‘The Coming War on China’ Discloses America’s Secret Military History in the Pacific
Is China the “new enemy” of the United States?
“The Coming War on China,” a documentary by award-winning journalist and filmmaker John Pilger, seeks to answer this question. The film, made over two years across the Pacific, exposes how U.S. military buildup has encircled China in what one strategist calls “a perfect noose.”
Watch the trailer below:
“Using rare archive and remarkable interviews with witnesses, Pilger’s film discloses America’s secret history in the region – the destruction wrought by the equivalent of one Hiroshima every day for 12 years, and the top secret ‘Project 4.1’ that made guinea pigs of the population of the Marshall Islands,” a press release for the film says. “In key interviews from Pentagon war planners to members of China’s confident new political class, who rarely feature in Western reports, Pilger’s film challenges the notion and propaganda of China as the ‘new enemy’ of the United States.”
It’s a topic Pilger has covered before. “Like the renewal of post-Soviet Russia, the rise of China as an economic power is declared an ‘existential threat’ to the divine right of the United States to rule and dominate human affairs,” Pilger recently wrote. He goes on to detail how local communities are resisting U.S. naval buildup, a topic also covered in the documentary:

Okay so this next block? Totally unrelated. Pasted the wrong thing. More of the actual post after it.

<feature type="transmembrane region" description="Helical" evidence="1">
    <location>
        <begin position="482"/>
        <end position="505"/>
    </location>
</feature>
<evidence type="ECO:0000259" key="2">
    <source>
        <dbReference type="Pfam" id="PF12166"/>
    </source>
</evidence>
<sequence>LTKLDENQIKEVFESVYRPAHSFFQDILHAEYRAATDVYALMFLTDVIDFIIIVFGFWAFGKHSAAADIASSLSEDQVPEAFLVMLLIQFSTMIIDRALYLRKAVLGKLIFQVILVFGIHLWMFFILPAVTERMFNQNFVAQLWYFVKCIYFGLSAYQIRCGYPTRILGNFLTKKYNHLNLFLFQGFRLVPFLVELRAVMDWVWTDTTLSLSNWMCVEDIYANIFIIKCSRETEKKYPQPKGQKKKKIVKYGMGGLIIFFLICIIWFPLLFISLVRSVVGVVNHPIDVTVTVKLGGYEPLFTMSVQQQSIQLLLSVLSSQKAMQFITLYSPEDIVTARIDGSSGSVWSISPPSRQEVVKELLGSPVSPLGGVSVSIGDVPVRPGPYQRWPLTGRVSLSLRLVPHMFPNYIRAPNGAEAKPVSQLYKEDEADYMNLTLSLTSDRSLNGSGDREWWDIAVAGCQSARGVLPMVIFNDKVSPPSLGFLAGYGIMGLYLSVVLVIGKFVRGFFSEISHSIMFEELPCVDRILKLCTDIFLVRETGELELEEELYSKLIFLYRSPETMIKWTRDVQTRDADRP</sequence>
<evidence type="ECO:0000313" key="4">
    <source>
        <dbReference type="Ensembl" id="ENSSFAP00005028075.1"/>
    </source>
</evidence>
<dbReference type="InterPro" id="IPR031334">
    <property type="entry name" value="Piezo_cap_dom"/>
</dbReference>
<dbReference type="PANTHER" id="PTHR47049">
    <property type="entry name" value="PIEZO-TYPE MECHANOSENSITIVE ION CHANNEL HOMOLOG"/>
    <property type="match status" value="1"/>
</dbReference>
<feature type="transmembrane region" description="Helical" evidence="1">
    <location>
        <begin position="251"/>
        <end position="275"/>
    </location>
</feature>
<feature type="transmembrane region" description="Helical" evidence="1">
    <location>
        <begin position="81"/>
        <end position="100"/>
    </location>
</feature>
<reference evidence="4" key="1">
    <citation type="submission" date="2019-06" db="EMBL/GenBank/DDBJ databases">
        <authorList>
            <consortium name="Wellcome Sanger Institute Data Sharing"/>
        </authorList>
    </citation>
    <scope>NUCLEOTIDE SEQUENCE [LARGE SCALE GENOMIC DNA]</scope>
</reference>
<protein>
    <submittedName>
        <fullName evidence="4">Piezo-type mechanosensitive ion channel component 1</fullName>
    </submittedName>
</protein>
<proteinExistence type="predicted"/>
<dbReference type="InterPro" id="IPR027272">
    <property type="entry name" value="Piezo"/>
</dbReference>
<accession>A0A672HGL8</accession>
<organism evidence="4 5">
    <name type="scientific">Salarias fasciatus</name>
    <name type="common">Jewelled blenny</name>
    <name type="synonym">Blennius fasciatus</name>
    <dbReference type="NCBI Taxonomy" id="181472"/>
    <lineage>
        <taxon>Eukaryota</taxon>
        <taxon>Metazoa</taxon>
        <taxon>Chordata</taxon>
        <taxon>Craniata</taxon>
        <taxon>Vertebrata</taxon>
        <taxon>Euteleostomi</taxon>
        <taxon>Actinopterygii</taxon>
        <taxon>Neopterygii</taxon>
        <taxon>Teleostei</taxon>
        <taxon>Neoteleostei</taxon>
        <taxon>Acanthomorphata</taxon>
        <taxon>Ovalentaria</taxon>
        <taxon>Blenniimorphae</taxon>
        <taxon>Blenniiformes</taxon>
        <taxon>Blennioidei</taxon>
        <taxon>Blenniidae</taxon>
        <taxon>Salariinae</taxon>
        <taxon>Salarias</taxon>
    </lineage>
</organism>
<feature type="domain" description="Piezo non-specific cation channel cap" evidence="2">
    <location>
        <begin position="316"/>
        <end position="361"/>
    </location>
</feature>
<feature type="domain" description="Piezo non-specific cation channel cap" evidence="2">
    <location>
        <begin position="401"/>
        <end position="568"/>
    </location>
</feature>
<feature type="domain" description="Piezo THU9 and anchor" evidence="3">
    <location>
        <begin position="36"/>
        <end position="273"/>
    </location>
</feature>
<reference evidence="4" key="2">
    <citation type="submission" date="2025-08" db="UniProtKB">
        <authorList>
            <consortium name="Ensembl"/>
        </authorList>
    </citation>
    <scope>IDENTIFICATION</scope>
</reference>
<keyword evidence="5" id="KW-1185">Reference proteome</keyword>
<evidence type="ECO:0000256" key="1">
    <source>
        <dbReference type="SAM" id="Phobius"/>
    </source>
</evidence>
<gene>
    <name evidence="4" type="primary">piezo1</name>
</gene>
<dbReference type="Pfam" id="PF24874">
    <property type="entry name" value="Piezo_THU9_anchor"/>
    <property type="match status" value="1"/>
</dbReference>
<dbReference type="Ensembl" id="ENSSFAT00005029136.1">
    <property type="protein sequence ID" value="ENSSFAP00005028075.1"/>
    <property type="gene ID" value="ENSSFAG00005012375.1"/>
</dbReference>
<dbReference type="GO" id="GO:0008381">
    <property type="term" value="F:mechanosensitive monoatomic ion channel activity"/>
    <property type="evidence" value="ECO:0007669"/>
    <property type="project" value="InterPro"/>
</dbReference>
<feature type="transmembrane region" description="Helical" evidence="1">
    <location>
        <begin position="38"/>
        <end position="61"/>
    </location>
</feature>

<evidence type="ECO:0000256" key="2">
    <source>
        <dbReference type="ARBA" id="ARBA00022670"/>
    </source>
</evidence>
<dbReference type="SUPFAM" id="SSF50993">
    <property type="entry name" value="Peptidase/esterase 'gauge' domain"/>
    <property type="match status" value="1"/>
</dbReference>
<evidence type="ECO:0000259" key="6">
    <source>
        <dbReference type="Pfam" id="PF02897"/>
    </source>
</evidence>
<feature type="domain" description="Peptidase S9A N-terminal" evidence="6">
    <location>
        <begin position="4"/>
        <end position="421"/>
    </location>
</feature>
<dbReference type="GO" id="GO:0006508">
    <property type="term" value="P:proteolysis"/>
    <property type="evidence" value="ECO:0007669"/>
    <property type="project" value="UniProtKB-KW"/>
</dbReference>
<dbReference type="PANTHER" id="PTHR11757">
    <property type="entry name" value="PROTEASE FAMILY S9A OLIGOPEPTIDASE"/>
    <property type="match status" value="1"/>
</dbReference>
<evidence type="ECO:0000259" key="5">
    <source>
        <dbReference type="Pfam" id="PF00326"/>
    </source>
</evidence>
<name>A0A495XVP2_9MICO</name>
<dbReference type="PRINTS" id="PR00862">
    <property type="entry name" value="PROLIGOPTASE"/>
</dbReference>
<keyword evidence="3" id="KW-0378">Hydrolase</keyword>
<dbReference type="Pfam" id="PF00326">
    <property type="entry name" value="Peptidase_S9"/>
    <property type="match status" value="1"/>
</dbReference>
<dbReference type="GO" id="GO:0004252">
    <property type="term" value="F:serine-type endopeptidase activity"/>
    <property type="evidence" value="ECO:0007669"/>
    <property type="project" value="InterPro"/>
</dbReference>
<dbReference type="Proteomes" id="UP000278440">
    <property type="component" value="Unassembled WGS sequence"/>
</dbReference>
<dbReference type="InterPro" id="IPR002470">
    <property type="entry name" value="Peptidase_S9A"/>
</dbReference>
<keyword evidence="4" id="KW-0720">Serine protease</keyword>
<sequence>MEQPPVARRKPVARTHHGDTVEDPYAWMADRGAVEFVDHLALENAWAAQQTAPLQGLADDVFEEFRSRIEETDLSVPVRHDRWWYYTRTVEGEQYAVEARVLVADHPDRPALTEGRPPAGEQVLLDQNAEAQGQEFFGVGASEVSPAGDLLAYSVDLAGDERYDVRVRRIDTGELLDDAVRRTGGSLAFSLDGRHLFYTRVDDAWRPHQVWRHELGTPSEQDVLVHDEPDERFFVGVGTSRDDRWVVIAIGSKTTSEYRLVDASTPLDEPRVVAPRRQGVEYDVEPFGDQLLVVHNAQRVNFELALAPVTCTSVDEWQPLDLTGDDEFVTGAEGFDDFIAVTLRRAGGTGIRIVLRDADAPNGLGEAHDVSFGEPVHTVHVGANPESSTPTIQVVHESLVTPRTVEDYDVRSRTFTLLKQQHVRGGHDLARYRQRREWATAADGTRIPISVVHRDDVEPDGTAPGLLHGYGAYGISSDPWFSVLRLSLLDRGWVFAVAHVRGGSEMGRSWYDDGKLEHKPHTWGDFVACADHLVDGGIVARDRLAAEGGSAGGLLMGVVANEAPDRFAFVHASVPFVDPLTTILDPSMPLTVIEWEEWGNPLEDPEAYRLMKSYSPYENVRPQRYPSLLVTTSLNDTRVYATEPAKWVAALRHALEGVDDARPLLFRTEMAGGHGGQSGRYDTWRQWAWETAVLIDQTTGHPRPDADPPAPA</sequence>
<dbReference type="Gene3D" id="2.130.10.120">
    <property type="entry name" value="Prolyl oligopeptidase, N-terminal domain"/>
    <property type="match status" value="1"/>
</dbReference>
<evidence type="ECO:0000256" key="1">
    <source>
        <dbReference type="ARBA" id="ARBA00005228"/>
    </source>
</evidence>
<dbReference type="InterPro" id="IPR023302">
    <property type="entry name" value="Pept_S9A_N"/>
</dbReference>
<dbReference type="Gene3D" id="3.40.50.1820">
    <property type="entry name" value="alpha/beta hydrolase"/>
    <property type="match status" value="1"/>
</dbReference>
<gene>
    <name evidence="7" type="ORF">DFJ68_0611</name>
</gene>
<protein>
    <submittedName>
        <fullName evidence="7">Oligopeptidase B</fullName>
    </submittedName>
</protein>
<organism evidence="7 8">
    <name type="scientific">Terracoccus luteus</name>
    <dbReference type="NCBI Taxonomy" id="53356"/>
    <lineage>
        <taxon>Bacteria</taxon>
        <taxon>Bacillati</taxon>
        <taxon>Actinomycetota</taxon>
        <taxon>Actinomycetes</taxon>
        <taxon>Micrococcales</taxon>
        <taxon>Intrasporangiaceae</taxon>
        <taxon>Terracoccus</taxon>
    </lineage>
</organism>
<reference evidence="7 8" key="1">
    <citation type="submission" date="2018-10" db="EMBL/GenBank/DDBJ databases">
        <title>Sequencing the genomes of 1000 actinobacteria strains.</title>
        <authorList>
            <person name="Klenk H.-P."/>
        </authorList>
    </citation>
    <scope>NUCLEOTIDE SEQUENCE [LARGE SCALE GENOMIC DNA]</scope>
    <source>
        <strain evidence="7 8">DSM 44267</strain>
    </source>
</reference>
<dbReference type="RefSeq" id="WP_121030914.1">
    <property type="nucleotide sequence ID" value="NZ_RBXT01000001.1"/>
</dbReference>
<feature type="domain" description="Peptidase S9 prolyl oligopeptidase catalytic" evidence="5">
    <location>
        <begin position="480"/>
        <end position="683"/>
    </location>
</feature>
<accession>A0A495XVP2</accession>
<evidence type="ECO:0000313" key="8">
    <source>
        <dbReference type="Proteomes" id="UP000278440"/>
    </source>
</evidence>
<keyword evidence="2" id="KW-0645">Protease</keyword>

There are military aircraft constantly in the sky over Okinawa; they sometimes crash into homes and schools. People cannot sleep, teachers cannot teach. Wherever they go in their own country, they are fenced in and told to keep out.
A popular Okinawan anti-base movement has been growing since a 12-year-old girl was gang-raped by US troops in 1995. It was one of hundreds of such crimes, many of them never prosecuted. Barely acknowledged in the wider world, the resistance has seen the election of Japan’s first anti-base governor, Takeshi Onaga, and presented an unfamiliar hurdle to the Tokyo government and the ultra-nationalist prime minister Shinzo Abe’s plans to repeal Japan’s “peace constitution”.
The resistance includes Fumiko Shimabukuro, aged 87, a survivor of the Second World War when a quarter of Okinawans died in the American invasion. Fumiko and hundreds of others took refuge in beautiful Henoko Bay, which she is now fighting to save. The US wants to destroy the bay in order to extend runways for its bombers. “We have a choice,” she said, “silence or life.” As we gathered peacefully outside the US base, Camp Schwab, giant Sea Stallion helicopters hovered over us for no reason other than to intimidate.
“The world’s attention and fortunes are shifting east, and America’s dominance is ending. Once subjugated, scorned and impoverished, China is rising inexorably as the world’s banker, manufacturer and builder,” the documentary states. “Will all this be allowed to happen peacefully?”
A DVD of the documentary is available from Bullfrog Films.
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